I was born in Soviet Ukraine at a time when people were stripped of their spiritual rights and forced to conform to a colorless mass that was communism. How did I know that I was Jewish? It was written in the passports and legal documents of every member of my family, an undeniable truth that no one could question, abandon or deny. I was always amazed at how easily identifiable we were. We were different, something about our genetic makeup that made us sound and look and act as the “other.” And there was no shortage of tormentors to remind us of that.
But what did it mean to be Jewish? There were no working synagogues when I was little, just empty buildings where Jews once worshiped. There were fading memories of Jewish holidays once celebrated and Hebrew prayers once pronounced. There was a sense of regret for all that was lost.
My family left their home. We didn’t just walk out of the land where my grandparents and great-grandparents are buried — we ran. To be honest, we were not looking for a spiritual home. We were looking for safety, a place to live without fear of arbitrary persecution. I am almost certain that it wasn’t my family’s faith in God that gave us courage to leave. But I know that we were not alone when we leaped into the unknown.
Thousands of Jews we had never met before fought for our freedom. The Jews in America and in Israel, who had tirelessly petitioned the Soviets to let our people go, did have synagogues and rabbis and inspirational teachers to hold them up, to motivate them. God’s word and God’s promise lived through the courageous acts of many American Jews.
A few years ago, I had dinner with Rabbi Bernard Mehlman, my husband’s rabbi from growing up at Temple Israel in Boston. He told me that he traveled to Moscow in the ’70s at the height of the Soviet crackdown on the refuseniks, when families who tried to get out were harshly mistreated and imprisoned for treason. He went to Moscow in the dead of a miserably cold winter to bring a pacemaker for a Jewish woman who was refused the apparatus over and over on the grounds of being a traitor. She would have surely died had he not smuggled it into the country for her.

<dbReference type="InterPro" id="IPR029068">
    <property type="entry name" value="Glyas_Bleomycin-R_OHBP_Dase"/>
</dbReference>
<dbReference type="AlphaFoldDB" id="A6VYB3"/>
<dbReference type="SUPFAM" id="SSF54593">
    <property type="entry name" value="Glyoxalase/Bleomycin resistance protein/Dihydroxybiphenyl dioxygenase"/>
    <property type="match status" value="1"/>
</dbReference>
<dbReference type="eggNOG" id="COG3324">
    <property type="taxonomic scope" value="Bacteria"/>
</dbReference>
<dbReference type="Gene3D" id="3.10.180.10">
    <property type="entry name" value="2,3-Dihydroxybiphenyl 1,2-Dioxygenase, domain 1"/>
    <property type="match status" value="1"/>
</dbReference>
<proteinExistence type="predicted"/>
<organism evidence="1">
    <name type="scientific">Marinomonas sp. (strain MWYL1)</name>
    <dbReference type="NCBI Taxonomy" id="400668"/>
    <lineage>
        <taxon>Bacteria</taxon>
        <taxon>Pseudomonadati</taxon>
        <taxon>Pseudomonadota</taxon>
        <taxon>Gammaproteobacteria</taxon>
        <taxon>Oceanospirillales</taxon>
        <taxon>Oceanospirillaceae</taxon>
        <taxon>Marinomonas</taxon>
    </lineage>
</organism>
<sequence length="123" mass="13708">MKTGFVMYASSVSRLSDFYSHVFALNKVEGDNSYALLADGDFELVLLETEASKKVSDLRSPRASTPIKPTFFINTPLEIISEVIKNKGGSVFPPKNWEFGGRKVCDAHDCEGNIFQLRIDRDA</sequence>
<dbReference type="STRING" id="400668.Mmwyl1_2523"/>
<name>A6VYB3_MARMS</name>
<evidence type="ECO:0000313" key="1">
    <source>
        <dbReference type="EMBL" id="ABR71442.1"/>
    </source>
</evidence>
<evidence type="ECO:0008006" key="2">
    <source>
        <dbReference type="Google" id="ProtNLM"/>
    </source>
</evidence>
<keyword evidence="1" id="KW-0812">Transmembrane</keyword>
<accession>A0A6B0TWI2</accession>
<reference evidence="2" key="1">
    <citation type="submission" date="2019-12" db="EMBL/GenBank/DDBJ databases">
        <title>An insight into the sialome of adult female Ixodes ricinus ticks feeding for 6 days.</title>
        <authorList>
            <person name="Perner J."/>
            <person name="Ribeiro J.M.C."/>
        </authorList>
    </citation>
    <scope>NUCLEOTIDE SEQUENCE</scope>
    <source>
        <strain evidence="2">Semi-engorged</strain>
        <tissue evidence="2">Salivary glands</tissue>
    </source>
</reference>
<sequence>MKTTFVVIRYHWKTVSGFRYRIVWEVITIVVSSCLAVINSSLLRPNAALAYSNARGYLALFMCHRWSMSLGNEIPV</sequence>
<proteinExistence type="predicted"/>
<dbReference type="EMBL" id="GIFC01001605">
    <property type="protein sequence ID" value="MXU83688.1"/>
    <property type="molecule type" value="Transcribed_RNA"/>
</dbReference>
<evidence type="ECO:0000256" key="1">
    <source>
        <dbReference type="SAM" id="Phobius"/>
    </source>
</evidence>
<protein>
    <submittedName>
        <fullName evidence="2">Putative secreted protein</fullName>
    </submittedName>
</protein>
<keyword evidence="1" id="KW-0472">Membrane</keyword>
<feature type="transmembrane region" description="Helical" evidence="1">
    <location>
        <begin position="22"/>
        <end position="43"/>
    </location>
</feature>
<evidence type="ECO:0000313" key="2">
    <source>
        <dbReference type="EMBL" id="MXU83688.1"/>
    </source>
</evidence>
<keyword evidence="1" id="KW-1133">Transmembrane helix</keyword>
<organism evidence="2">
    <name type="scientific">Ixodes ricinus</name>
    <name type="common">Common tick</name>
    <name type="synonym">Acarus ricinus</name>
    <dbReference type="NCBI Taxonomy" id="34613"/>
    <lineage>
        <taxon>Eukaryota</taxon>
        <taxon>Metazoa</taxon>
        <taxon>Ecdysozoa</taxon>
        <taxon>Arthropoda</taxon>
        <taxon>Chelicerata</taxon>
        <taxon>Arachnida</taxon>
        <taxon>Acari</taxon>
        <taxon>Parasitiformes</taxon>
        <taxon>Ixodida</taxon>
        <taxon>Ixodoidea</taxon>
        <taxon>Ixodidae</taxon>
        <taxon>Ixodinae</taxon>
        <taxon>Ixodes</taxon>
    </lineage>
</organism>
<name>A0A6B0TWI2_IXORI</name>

Now that I live in America, I sometimes struggle with my identity. I have an internal dialogue: What am I? How do I identify myself? Am I Russian? After all, I speak Russian and it is my mother tongue. But that’s not quite right, as my roots are in what is now Ukraine, and hardly anyone speaks Russian in Ukraine anymore, preferring their national language. Certainly, I am not Soviet, as that definition does not even exist anymore. I am American. Yes. American. But am I Jewish American or American Jewish?
This year, my intent during the Thanksgiving holiday is to honor my American story in a wholly new way, through the lens of a Jewish immigrant experience. Jewish religious observance requires retelling of the Exodus from Egypt story every year as if each generation personally experienced God setting them free from bondage. Thanksgiving is truly an American holiday. Whether your family came to this country during the Civil War, through Ellis Island or after the fall of the Iron Curtain, it’s a celebration that’s easily embraced by all. Breaking bread together and sharing gratitude transcends racial, ethnic and social boundaries.